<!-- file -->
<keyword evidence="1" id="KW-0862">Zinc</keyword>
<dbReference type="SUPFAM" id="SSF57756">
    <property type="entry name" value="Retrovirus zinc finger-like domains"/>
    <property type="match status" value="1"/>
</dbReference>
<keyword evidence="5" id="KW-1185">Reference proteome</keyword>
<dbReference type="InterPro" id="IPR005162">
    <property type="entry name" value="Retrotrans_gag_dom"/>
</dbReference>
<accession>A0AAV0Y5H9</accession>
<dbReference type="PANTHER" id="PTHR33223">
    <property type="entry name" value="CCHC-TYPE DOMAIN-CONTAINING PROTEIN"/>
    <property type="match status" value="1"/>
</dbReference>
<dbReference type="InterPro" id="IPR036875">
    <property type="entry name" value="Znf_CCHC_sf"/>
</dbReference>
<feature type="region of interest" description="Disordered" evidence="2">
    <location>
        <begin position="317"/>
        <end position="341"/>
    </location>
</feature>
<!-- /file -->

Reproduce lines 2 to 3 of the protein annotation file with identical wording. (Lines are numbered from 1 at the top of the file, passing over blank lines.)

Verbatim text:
<dbReference type="SUPFAM" id="SSF57756">
    <property type="entry name" value="Retrovirus zinc finger-like domains"/>